Only thing I would put under the trees at the front would be hostas, vinca and/or wild violets. Keeps the views of the road but still gives you green when the late summer draught.
Maybe even pop some bulbs in for color in the spring.
Whatever you do though, I know it will be gorgeous.

    Bookmark   August 29, 2010 at 4:52PM
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missingtheobvious(Blue Ridge 7a)

Maybe even pop some bulbs in for color in the spring.

Imagine a sea of scillas in that lawn: a blue carpet fading into the distance....

    Bookmark   August 29, 2010 at 11:59PM
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"How to make a garden an inviting garden?"

That is a specific question if the term "inviting" is truly the word that you wanted to use. There is absolutely nothing in this thread that addresses making the garden inviting.

There are several mechanisms to accomplish making a garden or landscape more invitingno matter what level of maintenance, no matter if you load up with perennials, no matter how much light you have, .... these things only limit what you can use to build that mechanism, but have nothing to do with making a garden more inviting.

... unless the term "inviting" only connotes looking nice. Looking nice and being inviting can co-exist, but they are not the same thing.

    Bookmark   August 30, 2010 at 7:24AM
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In my opinion looking nice and being inviting always go hand in hand in gardening. Unattractive gardens are just not inviting unless you put a huge sign somewhere that says "you're invited". Although it's true that nice looking gardens can be more or less inviting depending on how "open" the area is, for example a fenced garden might be less inviting but still attractive.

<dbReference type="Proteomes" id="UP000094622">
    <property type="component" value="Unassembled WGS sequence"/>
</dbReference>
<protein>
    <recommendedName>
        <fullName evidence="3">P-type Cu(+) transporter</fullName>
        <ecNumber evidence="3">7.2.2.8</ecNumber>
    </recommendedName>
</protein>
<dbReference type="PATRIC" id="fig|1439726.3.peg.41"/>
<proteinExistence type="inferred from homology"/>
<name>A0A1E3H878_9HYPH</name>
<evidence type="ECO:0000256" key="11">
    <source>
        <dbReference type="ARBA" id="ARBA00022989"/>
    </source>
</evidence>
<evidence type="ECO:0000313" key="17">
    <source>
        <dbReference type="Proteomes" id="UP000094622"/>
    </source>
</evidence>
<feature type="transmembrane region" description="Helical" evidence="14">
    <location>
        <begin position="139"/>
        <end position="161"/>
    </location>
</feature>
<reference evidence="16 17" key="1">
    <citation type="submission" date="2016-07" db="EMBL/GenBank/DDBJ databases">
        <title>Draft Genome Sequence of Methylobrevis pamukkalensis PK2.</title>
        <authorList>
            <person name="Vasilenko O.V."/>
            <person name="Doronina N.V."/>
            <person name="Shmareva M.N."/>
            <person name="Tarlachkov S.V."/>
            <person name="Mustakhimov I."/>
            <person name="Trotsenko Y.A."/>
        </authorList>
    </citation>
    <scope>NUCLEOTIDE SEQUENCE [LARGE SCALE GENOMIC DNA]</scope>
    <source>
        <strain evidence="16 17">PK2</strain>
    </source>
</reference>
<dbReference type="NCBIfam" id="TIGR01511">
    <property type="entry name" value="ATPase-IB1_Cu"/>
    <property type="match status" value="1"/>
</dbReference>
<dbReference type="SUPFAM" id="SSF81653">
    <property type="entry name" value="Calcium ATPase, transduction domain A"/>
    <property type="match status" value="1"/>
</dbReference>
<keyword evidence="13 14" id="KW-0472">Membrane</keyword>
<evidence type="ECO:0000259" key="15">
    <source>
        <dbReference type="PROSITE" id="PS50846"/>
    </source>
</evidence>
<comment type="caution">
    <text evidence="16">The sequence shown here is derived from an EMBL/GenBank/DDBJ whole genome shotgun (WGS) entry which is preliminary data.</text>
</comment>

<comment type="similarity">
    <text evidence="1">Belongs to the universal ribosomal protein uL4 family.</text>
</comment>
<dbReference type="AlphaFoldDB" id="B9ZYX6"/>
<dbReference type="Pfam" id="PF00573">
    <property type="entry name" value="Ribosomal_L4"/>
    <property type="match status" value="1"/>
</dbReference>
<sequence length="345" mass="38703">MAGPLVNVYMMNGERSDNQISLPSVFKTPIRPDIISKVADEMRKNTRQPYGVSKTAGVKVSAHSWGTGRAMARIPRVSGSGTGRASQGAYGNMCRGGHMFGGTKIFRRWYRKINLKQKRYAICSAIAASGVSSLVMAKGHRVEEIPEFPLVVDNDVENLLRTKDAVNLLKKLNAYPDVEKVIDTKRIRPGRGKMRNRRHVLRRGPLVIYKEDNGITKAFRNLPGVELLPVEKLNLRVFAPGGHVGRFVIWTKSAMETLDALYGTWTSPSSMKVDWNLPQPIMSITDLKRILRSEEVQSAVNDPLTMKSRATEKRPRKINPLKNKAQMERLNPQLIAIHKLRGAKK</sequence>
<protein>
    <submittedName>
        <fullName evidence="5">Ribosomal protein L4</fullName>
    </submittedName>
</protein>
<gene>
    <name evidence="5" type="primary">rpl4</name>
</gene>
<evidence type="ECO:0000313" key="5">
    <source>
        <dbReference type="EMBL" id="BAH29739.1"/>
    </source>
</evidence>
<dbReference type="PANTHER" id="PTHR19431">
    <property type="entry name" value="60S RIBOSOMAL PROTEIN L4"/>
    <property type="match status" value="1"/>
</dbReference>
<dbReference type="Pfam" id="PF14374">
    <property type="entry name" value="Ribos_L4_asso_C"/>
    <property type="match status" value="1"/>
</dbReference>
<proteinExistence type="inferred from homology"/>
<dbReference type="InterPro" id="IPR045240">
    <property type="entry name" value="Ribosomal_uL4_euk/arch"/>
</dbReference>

In OP's yard I don't see anything particularly uninviting as it is, of course improvements can be done(by making certain things "look better".)

    Bookmark   August 30, 2010 at 12:21PM
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To make your garden more "inviting" you must have a baked apple pie cooling in the kitchen window. Maybe a sign by the road that says "come on in!" would be inviting. If you're not willing to do that I guess you'll have to live with it just looking nice.


    Bookmark   August 30, 2010 at 1:32PM
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There are plenty of very beautiful gardens that look very nice, but don't draw you into them. In order to meet the criteria of being "inviting", it MUST evoke a feeling for the observer to be physically drawn into it and feeling that (s)he is welcome to enter it. When you walk down a street in a well landscaped neighborhood, you'll see lots and lots of beautiful landscapes and only a few that are truly inviting.

That is why I am saying that nothing in this thread specifically deals with making it more inviting. It is true that ugly gardens, gardens with struggling plants, poorly maintained plants, ..... detract from being inviting. But it is also true that the opposite effects do not create a feeling of "invitation". The plants and other landscape features are the media to work with, but not the mechanism.

    Bookmark   August 30, 2010 at 1:38PM
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If you mean draw-you-in inviting, I think many of the elements are there:

borrowed views
curving paths

If you want to do more, then playing with scale and color will do it. Warm colors near the front,cool colors coaxing you in.

But I really think she just meant basic curb appeal.

    Bookmark   August 30, 2010 at 8:39PM
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Inviting versus nice. Nice maybe be subjective to your own particular taste, but inviting will be a bit more universal.

Having some place to go to, as opposed to just looking at from afar. Having some place that you would want to be in or near - I like to look at ponds or have some place to sit down and rest or a focal point that needs to be observed up-close.